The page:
One of the reasons I wanted to come to Melbourne to study instead of doing my Masters locally was my desire to ‘get a breath of fresh air’ and experience a whole new way of doing things. In Singapore, which is such a small country, norms and expectations get disseminated so quickly that it’s so difficult to even be aware of the way we do things sometimes. The effect of this is compounded for me after having been at MOE HQ for the past few years, given the need to be mindful about being seen as a representative of the organisation, and hence often choosing the ‘safe’ option which is to take reference from what has been done before.

So I’m happy to report that in my first few days of school, I’ve already discovered one way in which I feel things are done differently. At the orientation for graduate students last Saturday, I was surprised to find that the session was more of an overview of all the various services and assistance available to students, rather than a list of expectations we had to meet, a list of things we had to do, or a bunch of stuff we had to know now that we are grad students at the Uni.

In particular, the student adviser giving the presentation emphasised how deadlines were negotiable, and special consideration would be given for things such as severe illness, or other unexpected events that might have an impact on our studies. In addition to the university health service, there is also a counselling service, legal advisors, and even mediation services should we encounter difficulties working with fellow students or even professors. However, in the same breath, he also warned that failure to meet deadlines would result in us failing subjects, given all the support structures that had already been put in place.

This got me thinking about the way I’ve been doing things as a HQ officer, as a teacher, and even as a parent. This idea of allowing multiple opportunities for the people we serve (HODs, teachers, students, our own kids) to sound out when they encounter snags in whatever they are supposed to be doing, and trying to keep communication lines open throughout the process for frequent feedback is by no means new. However, the way I’ve carried this out in the past – sending multiple reminders, descending into ‘nagging’, bombarding the other party with information that I think will help them do what I need them to do – seems really more focused on what I think they should be doing, rather than supporting them in what they need to do for themselves. Often, these ‘support structures’ that I’ve put in place inadvertently end up as justifications for myself to feel that ‘I’ve done everything I can’ when things don’t turn out as they should. In this way, they can even end up ‘adding to the burden of failure’ rather than fulfilling the intent to make success as possible as possible.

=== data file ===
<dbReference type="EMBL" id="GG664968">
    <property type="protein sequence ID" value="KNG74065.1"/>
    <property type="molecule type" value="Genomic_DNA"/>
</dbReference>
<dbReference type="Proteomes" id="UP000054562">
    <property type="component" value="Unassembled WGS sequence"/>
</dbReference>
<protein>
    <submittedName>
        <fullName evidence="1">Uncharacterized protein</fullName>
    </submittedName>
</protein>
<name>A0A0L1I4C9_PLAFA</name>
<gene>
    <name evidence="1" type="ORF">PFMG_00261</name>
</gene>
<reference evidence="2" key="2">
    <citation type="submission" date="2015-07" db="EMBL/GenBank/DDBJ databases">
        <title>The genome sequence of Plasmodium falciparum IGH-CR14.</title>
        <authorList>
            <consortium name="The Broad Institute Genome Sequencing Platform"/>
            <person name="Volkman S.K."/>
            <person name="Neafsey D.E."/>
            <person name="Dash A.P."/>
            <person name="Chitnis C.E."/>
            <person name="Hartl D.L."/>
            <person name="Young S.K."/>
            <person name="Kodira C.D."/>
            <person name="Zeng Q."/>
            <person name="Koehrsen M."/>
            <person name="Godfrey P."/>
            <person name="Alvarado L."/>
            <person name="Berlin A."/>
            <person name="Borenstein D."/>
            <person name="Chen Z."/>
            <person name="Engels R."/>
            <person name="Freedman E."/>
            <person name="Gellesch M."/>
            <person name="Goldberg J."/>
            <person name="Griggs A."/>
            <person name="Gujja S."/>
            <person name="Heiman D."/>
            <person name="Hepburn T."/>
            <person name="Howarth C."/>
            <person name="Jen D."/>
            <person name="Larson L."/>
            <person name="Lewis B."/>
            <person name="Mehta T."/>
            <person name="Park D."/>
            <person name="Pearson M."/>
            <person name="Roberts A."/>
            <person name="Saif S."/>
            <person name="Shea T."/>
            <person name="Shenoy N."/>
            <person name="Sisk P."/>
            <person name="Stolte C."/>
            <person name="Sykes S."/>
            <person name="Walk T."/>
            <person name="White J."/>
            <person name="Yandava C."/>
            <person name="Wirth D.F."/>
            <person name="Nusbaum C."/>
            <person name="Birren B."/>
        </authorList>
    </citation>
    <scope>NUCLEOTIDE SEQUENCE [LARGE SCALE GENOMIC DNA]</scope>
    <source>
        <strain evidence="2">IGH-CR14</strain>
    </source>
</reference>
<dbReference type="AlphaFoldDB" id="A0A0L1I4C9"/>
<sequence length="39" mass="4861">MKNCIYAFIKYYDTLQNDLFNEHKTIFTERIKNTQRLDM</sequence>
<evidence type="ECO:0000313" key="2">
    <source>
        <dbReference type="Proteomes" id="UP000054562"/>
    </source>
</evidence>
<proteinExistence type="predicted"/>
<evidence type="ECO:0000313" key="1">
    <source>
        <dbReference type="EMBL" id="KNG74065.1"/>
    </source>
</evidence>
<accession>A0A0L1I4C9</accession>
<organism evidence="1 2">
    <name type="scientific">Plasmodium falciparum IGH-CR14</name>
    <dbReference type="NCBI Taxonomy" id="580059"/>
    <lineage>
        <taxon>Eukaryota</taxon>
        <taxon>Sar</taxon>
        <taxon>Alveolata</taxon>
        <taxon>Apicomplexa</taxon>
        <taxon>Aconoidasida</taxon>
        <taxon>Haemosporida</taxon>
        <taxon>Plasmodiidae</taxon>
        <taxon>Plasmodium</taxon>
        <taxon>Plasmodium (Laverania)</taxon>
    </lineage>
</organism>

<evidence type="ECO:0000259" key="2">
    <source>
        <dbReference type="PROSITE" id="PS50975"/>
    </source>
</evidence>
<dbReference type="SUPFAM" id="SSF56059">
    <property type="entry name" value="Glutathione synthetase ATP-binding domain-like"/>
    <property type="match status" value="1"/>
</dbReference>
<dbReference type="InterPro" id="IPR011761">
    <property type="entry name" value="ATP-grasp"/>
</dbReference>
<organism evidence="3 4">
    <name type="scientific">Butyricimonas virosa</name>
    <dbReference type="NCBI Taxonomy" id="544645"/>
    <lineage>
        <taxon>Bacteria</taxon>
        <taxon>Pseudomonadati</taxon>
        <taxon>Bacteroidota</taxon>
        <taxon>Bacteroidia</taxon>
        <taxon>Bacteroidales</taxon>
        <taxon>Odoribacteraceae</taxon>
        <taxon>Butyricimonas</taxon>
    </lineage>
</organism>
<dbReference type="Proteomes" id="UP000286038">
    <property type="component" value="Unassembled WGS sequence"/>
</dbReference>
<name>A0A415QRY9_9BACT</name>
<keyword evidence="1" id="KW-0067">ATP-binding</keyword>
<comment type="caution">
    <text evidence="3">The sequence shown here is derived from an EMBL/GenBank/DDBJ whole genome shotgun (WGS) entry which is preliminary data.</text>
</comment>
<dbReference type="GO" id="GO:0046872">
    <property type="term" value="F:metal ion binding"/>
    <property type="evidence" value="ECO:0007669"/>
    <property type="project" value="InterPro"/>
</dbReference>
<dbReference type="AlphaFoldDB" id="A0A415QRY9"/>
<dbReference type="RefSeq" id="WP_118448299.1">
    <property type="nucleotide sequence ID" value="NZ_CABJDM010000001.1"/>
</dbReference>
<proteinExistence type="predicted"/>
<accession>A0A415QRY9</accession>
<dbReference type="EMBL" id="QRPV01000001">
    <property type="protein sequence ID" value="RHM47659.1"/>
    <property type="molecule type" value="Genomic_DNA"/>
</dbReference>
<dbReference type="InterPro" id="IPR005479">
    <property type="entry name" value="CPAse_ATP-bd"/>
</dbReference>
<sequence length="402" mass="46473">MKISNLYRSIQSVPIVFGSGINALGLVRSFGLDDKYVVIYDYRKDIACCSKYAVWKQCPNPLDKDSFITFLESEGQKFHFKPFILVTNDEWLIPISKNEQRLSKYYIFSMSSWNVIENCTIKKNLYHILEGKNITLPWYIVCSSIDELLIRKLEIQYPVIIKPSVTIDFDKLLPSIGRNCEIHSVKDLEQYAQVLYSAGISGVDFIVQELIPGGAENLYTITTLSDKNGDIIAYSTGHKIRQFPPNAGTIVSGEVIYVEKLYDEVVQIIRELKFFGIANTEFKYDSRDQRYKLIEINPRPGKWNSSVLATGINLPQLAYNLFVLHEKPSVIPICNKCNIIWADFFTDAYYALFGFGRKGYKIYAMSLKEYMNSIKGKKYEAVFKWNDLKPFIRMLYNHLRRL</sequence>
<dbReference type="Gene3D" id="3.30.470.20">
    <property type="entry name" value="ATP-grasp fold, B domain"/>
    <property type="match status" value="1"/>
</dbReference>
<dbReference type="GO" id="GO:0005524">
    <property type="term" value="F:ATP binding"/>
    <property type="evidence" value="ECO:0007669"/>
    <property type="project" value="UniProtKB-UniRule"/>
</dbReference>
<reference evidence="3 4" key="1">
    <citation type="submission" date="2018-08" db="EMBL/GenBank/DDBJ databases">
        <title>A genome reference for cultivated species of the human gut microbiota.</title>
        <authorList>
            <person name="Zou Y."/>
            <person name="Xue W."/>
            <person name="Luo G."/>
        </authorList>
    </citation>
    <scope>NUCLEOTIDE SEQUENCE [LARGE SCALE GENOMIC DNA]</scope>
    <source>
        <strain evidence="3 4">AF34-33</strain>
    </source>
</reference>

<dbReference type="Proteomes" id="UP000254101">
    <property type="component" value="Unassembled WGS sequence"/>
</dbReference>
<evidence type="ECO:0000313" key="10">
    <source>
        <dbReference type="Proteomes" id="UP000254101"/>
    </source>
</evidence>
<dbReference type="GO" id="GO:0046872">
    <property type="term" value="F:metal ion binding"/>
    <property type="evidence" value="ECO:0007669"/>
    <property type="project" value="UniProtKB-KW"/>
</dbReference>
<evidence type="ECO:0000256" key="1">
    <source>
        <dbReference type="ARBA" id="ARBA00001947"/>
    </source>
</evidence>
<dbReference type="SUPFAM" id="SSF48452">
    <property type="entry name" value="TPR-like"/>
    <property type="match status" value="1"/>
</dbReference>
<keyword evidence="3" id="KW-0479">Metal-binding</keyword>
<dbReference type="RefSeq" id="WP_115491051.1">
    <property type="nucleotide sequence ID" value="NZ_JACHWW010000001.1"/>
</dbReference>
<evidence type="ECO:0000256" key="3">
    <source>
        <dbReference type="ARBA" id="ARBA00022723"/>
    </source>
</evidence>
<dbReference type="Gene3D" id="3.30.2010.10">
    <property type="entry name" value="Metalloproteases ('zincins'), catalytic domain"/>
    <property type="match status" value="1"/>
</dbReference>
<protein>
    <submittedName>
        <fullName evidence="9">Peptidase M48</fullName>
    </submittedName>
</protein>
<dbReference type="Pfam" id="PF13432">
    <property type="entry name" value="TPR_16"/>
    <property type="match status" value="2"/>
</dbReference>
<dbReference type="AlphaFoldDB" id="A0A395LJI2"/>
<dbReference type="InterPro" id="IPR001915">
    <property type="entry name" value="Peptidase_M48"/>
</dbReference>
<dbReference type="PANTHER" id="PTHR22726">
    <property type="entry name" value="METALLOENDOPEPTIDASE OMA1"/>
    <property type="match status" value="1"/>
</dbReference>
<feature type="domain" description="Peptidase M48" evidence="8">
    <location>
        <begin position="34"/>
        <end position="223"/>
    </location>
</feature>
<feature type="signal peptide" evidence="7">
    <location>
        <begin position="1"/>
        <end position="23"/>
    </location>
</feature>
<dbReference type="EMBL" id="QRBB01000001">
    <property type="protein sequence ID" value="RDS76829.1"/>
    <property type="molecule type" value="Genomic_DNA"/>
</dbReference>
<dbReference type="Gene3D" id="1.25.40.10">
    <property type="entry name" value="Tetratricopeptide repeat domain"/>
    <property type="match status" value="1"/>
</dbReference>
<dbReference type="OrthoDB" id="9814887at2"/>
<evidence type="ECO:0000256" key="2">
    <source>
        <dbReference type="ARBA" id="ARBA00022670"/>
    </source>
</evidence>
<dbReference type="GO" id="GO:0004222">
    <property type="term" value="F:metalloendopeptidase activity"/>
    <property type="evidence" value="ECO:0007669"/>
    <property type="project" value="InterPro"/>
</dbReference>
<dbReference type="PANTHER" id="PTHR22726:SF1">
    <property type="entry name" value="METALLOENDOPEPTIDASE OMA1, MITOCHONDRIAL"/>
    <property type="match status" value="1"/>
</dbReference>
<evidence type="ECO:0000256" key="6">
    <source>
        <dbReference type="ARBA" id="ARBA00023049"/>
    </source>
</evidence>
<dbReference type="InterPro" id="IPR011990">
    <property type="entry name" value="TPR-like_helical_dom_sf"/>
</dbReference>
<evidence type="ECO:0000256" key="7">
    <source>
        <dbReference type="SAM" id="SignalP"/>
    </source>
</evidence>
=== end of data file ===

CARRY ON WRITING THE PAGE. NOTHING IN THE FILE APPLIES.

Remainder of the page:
What might I be doing instead to really make failure as impossible as possible? When I finally go back to the classroom, I think I will be starting the first week of school differently. Instead of dishing out a list of expectations, deadlines, and loads of information, I will be doing a little more thinking about what might come in the way of my students’ success, and share this thinking with them. I think I will have to do all I can to assure them that their success is really what I’m interested in, and not what they do or don’t do. I’m sure this has implications for the implementation of policies at the HQ level, and the day-to-day challenges of parenting on the home front, as Noah gets older and more aware of his own will. This is one reflection that I will be mulling over for some time to come.

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